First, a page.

Eric Brown is a Yuin, Gundungarra man born and raised in La Perouse,
Sydney in the local Aboriginal mission with his mother and three siblings.
He witnessed domestic violence in the streets, alcohol abuse, exposure to heroin users and overdoses, and watched peers entering and reentering custody. “Luckily, I had a mother who was extremely caring who made sure I attended school, participated in football and stayed out of trouble,” he said.
He completed his HSC and held various jobs in the construction industry, landing a fulltime role as a water proofer where he stayed for eight years. During this time he played for La Perouse at a local level in South Juniors competition and represented South Sydney Junior Rugby League Club in the Harold Matthews’s cup, SG Ball and Jersey Flegg teams. He joined the Western Suburbs Devils in the Illawarra Carlton League, representing Illawarra Country.
An offer to play for Moranbah Miners football club in Mackay, North Queensland came along, and he got full time work in the mining industry earning $150,000 a year. He played in and won his last Grand Final with the club that year and, in his words, was “on top of the world”. He made long term plans with his brother to buy their first home.
On October 16, 2011, while playing in the Aboriginal knockout Rugby League competition in Cairns, when five minutes into the second half, the other team scored a try. “They were screaming and celebrating in our faces, and anyone who knows me, knew this would piss me off,” he said.
“The trainer asked me to come off for five minutes for a rest and I told him I was going to smash the next guy that runs it before I came off and proceeded to the kick-off. In a tackle that I’ve done off the kick, over and over again, everything went right for it to go wrong.
“As I went in to get under the ribs of the other player, he stepped slightly, lifted his leg and copped his knee into the left side of my neck. I was lying there a bit dizzy and realised my arm was not working but thought it was just a stinger. I was walked off the field in a jelly like state not feeling the best.”
He sat on the bench for five minutes waiting for his arm to come back but nothing happened. “I waited another 10 minutes and realised that this was a lot more serious to what I first thought. I was then walked over to the medic table where they tried to settle me and see where I was at but the pain worsened.” Shortly afterwards he was taken to Cairns hospital in an ambulance.
Reflecting on this time Brown recalled not feeling too bad after receiving morphine for the pain, however, as time went on the pain set in, describing it “like someone was trying to pull my skeleton out of my body”, with throbbing pain from the tip of his toes to the tips of his fingers, and into his head. “After being administered the largest amount of morphine possible I was able to fall asleep but when I woke up the next day my body was stiff as a board, and I struggled to move.”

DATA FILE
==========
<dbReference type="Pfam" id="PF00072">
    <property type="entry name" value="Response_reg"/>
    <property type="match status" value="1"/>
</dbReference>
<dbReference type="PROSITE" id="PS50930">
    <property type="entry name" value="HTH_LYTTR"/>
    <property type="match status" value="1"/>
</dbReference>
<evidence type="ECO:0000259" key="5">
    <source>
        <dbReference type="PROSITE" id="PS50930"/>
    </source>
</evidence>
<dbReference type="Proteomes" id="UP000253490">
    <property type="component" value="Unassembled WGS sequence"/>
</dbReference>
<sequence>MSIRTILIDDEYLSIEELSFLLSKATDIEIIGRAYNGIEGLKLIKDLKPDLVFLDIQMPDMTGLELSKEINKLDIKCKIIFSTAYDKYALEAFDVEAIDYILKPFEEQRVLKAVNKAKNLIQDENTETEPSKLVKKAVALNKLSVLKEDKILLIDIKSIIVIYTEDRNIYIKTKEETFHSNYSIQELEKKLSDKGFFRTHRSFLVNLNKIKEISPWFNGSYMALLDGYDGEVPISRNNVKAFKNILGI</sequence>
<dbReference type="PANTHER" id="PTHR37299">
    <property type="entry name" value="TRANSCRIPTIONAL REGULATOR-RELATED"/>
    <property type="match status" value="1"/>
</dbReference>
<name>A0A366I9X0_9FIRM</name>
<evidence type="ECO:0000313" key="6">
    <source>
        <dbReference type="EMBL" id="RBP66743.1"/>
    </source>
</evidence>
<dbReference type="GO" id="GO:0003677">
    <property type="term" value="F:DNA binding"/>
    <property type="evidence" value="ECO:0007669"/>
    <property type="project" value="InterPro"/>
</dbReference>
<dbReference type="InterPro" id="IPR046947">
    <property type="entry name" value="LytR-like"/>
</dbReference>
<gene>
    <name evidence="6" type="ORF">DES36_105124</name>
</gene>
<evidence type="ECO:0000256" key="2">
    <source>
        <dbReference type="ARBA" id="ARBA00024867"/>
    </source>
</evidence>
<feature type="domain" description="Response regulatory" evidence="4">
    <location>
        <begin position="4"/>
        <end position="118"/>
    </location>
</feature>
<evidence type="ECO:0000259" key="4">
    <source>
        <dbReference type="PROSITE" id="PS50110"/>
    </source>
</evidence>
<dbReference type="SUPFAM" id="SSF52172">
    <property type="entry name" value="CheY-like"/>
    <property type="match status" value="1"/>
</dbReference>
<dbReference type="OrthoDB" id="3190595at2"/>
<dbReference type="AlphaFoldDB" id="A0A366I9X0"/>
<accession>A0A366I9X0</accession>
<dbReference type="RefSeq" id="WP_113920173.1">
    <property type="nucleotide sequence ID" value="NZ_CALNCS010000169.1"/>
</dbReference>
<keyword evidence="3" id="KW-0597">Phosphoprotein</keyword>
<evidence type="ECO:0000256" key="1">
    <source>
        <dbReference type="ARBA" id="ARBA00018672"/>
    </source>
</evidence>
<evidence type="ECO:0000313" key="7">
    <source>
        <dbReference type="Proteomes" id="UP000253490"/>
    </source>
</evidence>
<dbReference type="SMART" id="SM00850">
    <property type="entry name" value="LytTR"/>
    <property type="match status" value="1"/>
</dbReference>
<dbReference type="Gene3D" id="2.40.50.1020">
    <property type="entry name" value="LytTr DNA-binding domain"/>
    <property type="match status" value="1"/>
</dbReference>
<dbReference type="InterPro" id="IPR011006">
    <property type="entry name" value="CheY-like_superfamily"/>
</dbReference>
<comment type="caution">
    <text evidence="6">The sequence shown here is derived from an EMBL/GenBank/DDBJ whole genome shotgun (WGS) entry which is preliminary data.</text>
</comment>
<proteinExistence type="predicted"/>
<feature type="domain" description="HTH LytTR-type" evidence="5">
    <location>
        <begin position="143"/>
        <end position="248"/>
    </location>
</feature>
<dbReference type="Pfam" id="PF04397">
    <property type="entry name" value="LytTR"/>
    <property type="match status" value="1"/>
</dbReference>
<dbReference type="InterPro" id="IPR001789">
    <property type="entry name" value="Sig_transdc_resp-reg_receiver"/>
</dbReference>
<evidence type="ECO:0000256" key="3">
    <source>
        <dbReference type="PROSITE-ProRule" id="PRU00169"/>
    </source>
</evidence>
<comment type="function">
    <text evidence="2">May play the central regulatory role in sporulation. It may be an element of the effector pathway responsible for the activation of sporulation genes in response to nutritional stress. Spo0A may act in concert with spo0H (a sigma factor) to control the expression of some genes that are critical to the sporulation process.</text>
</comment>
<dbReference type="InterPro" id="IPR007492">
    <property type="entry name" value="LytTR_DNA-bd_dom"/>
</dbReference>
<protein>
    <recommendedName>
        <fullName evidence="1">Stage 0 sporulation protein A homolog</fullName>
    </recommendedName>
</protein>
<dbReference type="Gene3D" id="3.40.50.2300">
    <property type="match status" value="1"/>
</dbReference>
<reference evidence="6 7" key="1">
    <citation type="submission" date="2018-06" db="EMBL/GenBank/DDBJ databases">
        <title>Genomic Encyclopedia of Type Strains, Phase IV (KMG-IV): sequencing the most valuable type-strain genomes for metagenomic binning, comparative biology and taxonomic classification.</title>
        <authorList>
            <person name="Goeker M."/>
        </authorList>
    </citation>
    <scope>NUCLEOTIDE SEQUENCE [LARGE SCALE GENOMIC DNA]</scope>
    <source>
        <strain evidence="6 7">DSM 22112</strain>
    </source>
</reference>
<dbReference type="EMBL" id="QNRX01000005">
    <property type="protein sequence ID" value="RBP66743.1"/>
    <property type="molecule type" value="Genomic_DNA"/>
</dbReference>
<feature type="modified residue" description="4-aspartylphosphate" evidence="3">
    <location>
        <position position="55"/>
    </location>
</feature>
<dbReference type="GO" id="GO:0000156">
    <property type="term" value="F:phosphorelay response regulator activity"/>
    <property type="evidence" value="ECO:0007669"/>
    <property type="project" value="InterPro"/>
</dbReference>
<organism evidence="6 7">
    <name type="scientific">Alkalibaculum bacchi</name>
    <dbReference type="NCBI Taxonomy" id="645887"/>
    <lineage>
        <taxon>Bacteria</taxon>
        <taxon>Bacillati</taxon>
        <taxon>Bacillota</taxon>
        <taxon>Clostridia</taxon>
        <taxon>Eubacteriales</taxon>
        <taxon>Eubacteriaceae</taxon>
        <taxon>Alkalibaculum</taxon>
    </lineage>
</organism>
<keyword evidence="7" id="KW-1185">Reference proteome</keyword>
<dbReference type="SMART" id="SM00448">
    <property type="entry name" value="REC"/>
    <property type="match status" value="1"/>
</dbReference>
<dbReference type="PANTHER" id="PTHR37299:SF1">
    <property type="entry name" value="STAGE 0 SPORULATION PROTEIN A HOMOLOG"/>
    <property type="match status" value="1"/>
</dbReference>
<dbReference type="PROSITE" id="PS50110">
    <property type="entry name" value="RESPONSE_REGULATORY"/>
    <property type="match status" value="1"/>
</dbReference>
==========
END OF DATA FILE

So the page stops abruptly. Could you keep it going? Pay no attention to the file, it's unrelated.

As a result of a blood build up between his spinal cord and vertebrae his body had shut off for a short time. “I thought to myself what the f… have I done here”.
Because doctors were unable to treat his type of injury, but only manage the pain, Brown was transferred by the Royal Flying Doctor Service to Royal North Shore hospital in Sydney where he stayed for four months being monitored with concerns about meningitis.
He had sustained a brachial plexus injury, tearing the C5, C6 and C7 nerve roots completely out of his spinal cord which ran his left arm, leaving the arm completely dead. After four surgeries including a nerve graft, with muscle moved from his forearm to his bicep, stem cell treatment and his wrist surgically fused in place, he has regained limited use of his left arm. However, he has been left without tri-cep muscle function, no peck muscle and or muscle function to open his left hand.
But it was following discharge from hospital when reality hit. He was living with his mother in La Perouse, without a job, and told by doctors be would never play football again and with the use of only one arm, his future looked uncertain. And with this uncertainty came a deep depression.
He admitted that while not reaching a point where he wanted to hurt himself, he was down there. “I began drinking every day, taking whatever drugs I could get my hands on, and doctor-shopping to get as much of the drugs to help relieve the mental and physical pain I was going through.” This drug and alcohol addiction went on for two years.
In 2014 he rediscovered his competitive drive and started training at CrossFit Kia Kaha gym losing over 20 kg. Fast forward to 2019, and he is a member of CrossFit Inventive in Caringbah, Sydney, and recently competed in the WheelWOD open worldwide, the equivalent of the CrossFit Games but for adaptive athletes. He was placed eighth in a top 12 finish out of 40 athletes worldwide and invited to represent Australia in Minnesota Vikings stadium granite games and Canada in the 2021 seasons against the top 12 in his division, although, due to the current Covid situation travelling overseas is uncertain at this stage.
“This is a big achievement for me, not as the only Australian in my division, but the first Aboriginal man to compete at this level in Crossfit,” he said.
Brown has been a caseworker with Youth Justice since 2016 in an Aboriginal Practice Officer role teaching Aboriginal and non-Aboriginal staff how to work, with and develop practice and programs for young people with high needs in the justice system.
“I love helping our young people stay out of custody and getting them on the right track delivering cultural interventions and programs in custody on a weekly basis.I can also be a role model in my chosen sport to compete in a worldwide CrossFit competition,” he said.
“I now have a family of seven, a proud partner and father to five young boys, aged from 15- months to 14 years, including 6-year-old twin boys.”